RETURN of the
By R o b e r t R e h d e r
Is the big cat extinct? Not according to reported local sightings.
IT was just another day for Don Cook and Steve Parrish, scientists at the
Brunswick Nuclear Plant’s biology lab near Southport. They were in a
company truck, returning from the boat harbor with marine samples, when
suddenly they were met with something entirely unexpected. From the dense
forest ahead, a huge cat streaked from the wood’s edge and leaped in one
great stride across the road in front of their truck.
“It was a large, tan cat with a long tail, crouched low as if stalking,
crossing the road from left to right just in front of us,” Cook says. “I
distinctly remember seeing the shoulder muscles ripple as it leapt off
toward the discharge canal of the plant. I’ve seen plenty of bobcats,
deer, bear, and coyotes, but what we saw that afternoon was a
They’re called panthers, pumas, painters and cougars depending on
who you talk to, and they are extinct in North Carolina. But wait, are
they really gone? Not according to a number of North Carolina veteran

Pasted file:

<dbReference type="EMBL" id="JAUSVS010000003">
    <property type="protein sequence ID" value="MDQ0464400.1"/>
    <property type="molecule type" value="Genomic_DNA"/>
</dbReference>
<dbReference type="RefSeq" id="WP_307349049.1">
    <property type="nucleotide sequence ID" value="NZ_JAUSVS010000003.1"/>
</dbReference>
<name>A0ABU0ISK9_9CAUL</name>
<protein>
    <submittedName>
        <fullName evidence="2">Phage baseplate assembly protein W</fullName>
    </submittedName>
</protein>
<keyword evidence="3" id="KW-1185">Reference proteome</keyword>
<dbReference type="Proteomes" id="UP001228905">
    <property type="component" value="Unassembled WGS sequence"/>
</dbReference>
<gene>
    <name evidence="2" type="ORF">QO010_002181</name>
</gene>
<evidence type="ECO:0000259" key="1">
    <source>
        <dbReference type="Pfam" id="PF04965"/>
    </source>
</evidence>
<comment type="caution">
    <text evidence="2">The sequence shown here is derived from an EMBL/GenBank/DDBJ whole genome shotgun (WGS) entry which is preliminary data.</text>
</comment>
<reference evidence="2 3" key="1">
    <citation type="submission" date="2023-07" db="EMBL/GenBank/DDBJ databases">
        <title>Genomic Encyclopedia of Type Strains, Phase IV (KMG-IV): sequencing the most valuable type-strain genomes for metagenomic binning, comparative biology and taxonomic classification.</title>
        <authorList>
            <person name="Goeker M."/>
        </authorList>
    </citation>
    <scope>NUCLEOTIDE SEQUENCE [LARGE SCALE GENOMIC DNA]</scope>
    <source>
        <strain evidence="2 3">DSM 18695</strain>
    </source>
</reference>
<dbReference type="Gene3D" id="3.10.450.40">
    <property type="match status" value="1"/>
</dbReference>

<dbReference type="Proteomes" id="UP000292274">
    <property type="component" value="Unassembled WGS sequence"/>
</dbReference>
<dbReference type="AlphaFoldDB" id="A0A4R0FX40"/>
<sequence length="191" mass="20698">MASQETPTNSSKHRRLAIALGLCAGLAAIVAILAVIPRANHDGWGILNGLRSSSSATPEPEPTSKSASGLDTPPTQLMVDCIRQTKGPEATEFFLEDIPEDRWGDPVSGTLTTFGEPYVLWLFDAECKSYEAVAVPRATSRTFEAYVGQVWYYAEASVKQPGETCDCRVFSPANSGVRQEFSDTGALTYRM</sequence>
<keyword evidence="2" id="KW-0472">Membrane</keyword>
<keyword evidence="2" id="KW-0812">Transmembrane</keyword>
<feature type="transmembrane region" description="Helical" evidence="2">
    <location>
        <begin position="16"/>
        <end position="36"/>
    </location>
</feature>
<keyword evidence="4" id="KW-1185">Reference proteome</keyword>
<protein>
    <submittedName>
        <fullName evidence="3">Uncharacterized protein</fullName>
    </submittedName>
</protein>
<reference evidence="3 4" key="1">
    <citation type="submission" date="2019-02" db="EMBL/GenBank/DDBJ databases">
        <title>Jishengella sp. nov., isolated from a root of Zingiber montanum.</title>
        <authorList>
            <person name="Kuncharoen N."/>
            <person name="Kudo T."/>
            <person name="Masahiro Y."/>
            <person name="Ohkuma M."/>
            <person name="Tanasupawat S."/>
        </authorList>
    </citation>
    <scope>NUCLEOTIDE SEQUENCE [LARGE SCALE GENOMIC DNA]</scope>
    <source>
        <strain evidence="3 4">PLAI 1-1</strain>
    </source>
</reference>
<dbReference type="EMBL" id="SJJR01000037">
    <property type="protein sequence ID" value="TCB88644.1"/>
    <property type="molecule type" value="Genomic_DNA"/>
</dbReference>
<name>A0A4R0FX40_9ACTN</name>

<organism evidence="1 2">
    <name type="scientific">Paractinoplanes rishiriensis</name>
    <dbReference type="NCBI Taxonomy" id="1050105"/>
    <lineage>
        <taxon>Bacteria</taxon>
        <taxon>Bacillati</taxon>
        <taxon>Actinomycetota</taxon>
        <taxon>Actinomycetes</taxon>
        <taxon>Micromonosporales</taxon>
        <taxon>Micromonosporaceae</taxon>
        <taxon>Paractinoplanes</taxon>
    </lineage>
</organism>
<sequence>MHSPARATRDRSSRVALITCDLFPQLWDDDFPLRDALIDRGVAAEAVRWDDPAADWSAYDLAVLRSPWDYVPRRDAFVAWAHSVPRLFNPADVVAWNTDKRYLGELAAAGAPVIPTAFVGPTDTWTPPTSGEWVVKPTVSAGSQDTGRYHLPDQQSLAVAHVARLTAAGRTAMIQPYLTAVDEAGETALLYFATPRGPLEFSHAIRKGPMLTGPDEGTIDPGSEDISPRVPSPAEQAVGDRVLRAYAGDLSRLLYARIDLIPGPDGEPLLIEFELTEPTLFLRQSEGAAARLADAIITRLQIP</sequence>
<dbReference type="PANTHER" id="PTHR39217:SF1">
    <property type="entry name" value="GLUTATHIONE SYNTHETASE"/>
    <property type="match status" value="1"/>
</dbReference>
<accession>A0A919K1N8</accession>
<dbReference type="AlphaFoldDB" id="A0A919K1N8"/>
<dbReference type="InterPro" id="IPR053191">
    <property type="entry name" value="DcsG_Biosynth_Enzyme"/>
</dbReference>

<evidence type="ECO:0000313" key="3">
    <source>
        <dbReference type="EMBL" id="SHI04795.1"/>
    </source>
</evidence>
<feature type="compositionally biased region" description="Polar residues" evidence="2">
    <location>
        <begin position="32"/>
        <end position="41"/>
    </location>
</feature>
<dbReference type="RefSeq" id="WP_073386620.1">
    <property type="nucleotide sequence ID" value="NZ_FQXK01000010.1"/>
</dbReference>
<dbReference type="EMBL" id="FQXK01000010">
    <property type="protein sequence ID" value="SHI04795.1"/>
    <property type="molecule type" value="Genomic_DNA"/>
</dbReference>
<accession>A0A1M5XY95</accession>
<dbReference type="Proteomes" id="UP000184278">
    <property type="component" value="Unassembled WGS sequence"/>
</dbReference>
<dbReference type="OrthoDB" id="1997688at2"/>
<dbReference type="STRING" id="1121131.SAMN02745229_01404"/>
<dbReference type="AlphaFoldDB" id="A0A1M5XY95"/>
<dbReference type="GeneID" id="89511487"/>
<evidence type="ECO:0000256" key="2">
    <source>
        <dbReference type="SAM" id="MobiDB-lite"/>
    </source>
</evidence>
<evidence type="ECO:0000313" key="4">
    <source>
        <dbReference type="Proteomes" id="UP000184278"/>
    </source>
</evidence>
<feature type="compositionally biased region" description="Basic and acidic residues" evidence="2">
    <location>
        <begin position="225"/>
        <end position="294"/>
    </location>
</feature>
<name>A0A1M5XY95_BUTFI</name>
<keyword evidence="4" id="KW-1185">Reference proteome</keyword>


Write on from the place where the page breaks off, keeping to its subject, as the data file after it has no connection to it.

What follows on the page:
outdoorsmen, like Cook and Parrish, who each year attest to seeing
the big cats.
Wildlife biologists say that these reports can be attributed
to mistaken identity — someone perhaps seeing a large
bobcat. Just a minute, say people who have seen a cougar.
Unlike our native bobcats that on average weigh
20 pounds and have short “bobbed” tails, adult
cougars are unmistakably large cats some
6 feet in length and weighing up to
200 pounds. Outdoorsmen like Cook
say it would be impossible to mistake
a panther for a bobcat or other animal
because its tail and elongated body make
it radically different in appearance.
In his book Panthers of the Coastal Plains, published in 1994,
Charles R. “Buster” Humphries recorded 167 sighting of panthers
in a 40-mile range of Wilmington. Could 167 people all be mistaken?
34 october 2021